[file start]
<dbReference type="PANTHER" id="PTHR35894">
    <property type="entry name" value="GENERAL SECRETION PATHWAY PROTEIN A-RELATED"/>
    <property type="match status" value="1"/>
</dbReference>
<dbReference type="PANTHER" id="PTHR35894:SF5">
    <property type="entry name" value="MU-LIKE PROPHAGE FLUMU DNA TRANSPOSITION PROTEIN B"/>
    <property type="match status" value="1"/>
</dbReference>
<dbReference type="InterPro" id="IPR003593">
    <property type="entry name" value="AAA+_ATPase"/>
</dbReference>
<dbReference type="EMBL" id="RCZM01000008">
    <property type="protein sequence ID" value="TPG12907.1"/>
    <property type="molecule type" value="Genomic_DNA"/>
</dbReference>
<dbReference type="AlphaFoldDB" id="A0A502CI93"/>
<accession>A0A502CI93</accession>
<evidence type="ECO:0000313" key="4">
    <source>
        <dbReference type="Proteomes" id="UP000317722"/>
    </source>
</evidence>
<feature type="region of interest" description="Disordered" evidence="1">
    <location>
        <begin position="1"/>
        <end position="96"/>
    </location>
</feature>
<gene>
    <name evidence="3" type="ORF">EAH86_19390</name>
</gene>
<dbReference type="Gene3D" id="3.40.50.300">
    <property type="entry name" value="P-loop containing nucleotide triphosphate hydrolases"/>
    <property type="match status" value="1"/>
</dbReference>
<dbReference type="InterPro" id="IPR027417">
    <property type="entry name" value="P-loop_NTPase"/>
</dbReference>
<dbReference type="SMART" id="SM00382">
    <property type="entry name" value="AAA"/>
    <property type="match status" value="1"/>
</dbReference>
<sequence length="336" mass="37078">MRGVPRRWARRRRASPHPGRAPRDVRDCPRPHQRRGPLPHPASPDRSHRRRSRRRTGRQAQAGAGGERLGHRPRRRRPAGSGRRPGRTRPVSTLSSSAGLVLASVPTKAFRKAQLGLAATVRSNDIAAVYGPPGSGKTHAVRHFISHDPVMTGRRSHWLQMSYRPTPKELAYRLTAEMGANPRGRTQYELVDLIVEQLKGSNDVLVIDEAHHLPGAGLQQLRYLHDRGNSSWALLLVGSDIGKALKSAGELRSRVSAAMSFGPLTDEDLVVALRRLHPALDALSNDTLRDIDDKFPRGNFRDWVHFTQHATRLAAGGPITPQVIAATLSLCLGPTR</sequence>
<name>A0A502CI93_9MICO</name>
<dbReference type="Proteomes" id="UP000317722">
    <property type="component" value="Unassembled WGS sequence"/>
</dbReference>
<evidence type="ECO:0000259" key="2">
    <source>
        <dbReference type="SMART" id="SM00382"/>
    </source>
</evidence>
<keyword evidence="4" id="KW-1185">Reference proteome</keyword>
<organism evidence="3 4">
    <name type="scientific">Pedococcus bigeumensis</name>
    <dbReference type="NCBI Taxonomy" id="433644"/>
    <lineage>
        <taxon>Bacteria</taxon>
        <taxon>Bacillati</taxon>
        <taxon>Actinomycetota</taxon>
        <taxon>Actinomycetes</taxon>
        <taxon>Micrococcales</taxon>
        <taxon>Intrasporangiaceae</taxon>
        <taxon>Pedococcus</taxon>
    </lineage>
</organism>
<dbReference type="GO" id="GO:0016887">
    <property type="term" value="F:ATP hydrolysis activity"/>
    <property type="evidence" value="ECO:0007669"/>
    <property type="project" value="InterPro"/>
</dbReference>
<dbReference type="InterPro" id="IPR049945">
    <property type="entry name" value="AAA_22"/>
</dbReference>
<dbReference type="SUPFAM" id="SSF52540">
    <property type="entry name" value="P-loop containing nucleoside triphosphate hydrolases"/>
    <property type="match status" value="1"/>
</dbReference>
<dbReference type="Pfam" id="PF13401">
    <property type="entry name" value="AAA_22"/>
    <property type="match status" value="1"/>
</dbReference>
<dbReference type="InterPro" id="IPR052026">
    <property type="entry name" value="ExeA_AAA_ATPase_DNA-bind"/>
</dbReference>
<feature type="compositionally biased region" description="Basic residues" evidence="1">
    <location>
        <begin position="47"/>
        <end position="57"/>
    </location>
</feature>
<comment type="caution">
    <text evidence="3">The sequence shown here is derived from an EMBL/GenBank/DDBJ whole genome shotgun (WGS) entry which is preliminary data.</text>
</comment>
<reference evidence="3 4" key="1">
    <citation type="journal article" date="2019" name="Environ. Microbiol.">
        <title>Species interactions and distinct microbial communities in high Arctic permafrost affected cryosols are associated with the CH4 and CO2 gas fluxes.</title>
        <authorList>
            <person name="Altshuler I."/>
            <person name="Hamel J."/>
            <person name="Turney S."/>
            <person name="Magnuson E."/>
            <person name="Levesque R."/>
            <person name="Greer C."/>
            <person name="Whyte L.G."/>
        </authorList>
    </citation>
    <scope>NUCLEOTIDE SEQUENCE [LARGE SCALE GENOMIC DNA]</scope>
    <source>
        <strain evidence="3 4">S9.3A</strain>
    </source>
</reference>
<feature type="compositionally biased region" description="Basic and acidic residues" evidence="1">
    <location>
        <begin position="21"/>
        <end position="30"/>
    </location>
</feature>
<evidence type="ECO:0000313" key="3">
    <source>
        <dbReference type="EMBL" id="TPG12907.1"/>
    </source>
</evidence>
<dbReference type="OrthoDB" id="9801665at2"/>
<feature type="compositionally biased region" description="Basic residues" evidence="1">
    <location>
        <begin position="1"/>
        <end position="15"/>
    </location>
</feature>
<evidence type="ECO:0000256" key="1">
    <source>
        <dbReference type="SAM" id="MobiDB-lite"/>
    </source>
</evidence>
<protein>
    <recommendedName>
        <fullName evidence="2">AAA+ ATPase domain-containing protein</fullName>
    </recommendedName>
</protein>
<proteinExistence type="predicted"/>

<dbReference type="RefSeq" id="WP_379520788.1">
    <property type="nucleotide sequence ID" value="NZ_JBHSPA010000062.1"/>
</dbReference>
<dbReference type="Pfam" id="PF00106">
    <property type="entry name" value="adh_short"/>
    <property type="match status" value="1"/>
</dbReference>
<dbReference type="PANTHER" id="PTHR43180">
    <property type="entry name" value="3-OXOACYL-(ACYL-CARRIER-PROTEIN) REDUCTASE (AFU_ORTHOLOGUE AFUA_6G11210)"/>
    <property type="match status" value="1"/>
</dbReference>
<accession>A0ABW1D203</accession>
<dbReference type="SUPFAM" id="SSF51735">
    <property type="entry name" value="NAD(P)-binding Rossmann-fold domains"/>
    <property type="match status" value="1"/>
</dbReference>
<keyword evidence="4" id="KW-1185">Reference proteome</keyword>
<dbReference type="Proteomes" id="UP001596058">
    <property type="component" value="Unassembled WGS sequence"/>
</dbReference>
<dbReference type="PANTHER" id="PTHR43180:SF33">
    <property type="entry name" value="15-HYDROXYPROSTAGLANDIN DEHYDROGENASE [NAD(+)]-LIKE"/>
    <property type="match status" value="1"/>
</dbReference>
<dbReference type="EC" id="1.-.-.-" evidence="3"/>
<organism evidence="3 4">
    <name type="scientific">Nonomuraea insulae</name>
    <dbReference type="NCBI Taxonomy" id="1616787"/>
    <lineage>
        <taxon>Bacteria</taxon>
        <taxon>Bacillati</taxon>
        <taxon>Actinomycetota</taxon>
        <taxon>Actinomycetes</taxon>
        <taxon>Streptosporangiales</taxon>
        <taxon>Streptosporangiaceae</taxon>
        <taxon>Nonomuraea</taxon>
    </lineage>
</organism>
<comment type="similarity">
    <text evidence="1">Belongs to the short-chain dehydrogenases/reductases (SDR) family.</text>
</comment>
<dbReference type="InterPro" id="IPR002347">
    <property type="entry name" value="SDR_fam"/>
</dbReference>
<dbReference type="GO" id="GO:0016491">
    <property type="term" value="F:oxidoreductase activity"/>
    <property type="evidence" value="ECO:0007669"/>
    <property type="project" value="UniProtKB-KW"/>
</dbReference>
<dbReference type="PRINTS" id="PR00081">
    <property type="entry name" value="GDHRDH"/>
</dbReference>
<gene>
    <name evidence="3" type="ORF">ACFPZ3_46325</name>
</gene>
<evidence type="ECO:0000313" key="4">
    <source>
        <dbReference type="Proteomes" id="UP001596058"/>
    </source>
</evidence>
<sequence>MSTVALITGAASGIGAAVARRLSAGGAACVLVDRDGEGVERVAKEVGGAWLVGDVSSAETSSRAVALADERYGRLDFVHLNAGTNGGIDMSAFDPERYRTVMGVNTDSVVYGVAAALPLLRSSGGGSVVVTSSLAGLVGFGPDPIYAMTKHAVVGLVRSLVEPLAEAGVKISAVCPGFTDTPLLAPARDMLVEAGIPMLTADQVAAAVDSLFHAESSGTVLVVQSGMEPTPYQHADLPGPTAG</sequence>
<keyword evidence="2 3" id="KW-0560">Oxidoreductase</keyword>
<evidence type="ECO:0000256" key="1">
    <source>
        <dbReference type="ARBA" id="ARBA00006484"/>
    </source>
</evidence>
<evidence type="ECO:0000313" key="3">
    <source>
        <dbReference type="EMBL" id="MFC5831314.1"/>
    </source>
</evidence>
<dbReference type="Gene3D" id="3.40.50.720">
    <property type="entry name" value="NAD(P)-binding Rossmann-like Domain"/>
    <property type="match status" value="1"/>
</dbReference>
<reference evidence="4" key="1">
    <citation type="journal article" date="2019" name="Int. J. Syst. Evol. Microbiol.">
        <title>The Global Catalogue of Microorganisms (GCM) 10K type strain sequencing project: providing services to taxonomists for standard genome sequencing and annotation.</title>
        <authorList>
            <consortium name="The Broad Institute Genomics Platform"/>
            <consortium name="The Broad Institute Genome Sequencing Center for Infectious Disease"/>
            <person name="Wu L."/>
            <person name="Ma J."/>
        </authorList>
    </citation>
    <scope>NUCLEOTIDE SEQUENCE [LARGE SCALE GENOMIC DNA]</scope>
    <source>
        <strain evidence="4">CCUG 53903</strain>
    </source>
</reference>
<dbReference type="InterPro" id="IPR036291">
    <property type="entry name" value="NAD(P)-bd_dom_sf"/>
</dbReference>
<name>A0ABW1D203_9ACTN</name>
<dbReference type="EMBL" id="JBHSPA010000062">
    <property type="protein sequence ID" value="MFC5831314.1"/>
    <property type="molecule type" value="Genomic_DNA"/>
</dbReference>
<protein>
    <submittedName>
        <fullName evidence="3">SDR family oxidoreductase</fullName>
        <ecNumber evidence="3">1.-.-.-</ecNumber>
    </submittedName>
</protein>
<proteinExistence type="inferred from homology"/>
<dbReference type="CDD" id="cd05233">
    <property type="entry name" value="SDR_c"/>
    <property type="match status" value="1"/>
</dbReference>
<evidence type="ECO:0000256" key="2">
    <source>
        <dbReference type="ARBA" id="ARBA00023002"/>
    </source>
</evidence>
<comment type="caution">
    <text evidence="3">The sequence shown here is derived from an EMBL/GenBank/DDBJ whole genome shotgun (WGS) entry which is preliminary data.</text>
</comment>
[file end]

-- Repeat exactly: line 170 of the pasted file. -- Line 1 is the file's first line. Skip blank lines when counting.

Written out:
    <lineage>